Background noise – like the chatter in a coffee shop or the drone of passing traffic – might slow our reading speed, but according to a study of Russian readers, it doesn’t affect how our brain comprehends written text.
The study looked at the effects of auditory noise and visual distractions such as typos or poor formatting. Curiously, the researchers from the National Research University Higher School of Economics in Russia found dealing with a clutter of words increased reading speed, possibly because we find the process more irritating and want to finish reading quickly.
For example, if you’re wondering whether you should be listening to podcasts or music while working, the study has some interesting points to make. In particular, it examined how we might change our reading style to compensate for auditory or visual noise.
“Overall, previous studies reported a detrimental effect of both auditory and visual noise on reading fluency and comprehension, though their results varied,” write linguistics researcher Nina Zdorova and colleagues.
“So far, none of the studies exploring the influence of noise evaluated it in the framework of the language processing theories.”
One of the language processing theories examined was the noisy channel model, which posits that our brain deals with noise by looking at the meaning of individual words more and at entire sentences less. We then use a bit of smart guesswork to infer the overall meaning and relationships between words.
The second theory is the good enough model; that’s when our brains aren’t analyzing every single detail of a text but instead only grabbing enough words for a ‘good enough’ understanding. By focusing less on the precise syntax, our brains preserve some cognitive resources to deal with noise.
To see how reading was affected by noise in regard to these models, the researchers ran two experiments: one on auditory noise (71 participants) and one on visual noise (70 participants). Eye-tracking devices were used to study reading fluency, with follow-up tests used to judge comprehension.
Crucially, some of the target sentences given to the volunteers were tweaked to be more semantically implausible: that’s where wonky and confusing grammar or punctuation means you need two or three takes to actually understand what a sentence means.
When it came to the auditory noise test, background chatter from overlapping podcasts caused people to spend longer looking at the key section of sentences before completing their reading. This extra time could compensate for the noise, meaning sentence comprehension isn’t affected.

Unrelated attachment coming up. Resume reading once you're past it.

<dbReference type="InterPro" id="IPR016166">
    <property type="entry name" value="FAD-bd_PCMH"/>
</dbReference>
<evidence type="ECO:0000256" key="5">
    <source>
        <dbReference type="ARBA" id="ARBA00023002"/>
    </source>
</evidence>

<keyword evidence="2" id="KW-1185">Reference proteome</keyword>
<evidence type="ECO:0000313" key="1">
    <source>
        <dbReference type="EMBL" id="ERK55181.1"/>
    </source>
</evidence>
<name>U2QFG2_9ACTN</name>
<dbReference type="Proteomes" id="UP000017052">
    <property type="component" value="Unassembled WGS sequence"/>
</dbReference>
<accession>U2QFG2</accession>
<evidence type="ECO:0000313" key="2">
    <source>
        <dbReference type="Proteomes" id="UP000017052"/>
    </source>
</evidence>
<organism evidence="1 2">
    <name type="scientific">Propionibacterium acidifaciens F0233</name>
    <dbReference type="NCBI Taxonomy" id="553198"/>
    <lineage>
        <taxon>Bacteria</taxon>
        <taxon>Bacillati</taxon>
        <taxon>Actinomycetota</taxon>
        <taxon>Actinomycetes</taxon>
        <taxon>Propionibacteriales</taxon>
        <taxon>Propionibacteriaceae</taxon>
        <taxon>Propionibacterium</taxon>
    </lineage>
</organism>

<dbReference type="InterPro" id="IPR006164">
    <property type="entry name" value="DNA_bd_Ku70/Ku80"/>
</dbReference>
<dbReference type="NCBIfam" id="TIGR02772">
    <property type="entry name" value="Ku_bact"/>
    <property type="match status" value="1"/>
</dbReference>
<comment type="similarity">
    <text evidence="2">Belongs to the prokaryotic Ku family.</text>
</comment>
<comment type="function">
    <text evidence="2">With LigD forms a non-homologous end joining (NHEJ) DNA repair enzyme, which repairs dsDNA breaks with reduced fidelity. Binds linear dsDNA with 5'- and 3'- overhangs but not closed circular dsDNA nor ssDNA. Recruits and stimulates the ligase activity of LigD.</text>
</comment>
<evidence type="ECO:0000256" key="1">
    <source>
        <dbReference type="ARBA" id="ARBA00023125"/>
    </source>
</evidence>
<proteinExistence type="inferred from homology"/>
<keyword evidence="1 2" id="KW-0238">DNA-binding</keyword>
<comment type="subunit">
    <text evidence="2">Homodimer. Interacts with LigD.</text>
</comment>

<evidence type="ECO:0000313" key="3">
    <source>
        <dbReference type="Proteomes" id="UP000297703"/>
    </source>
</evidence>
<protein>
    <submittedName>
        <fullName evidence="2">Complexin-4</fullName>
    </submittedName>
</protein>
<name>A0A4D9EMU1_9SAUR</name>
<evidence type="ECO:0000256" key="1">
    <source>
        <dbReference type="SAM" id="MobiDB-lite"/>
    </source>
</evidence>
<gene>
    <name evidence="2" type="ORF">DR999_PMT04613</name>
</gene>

In the visual noise test – created by putting other short words and phrases alongside the sentences to be read – comprehension remained the same while reading speed increased. That’s a bit puzzling considering previous studies, but the researchers think people just wanted to finish the task quickly, with the visual noise an uncomfortable distraction.
“In both experiments, we observed that longer total reading time was associated with an accuracy increase for implausible sentences,” write the researchers.
“This is predicted by the good-enough processing model and indicates that good enough, semantically-based processing is faster than syntactically-based algorithmic processing.”
There’s a lot going on in this study, but overall it’s a bigger win for the good-enough language processing theory – and an indication that auditory and visual noise doesn’t make us rely any more or less on this particular comprehension method while we’re reading.
As for how background noise affects reading, this study matches earlier ones: most of the time, no differences in comprehension are observed, although some types of noise (such as music we don’t usually listen to) can be distracting in this context.
With so many variables to measure in terms of what’s being read and what the accompanying noise is, further study is required to learn more – especially about reading in different languages since syntax varies. However, potential distractions may not interrupt your reading as much as you think.
“We could not confirm the predictions that noise increases reliance on semantics,” write the researchers. “This does not invalidate the noisy channel and good enough processing models, and rather requires further research on this topic.”
The research has been published in PLOS ONE.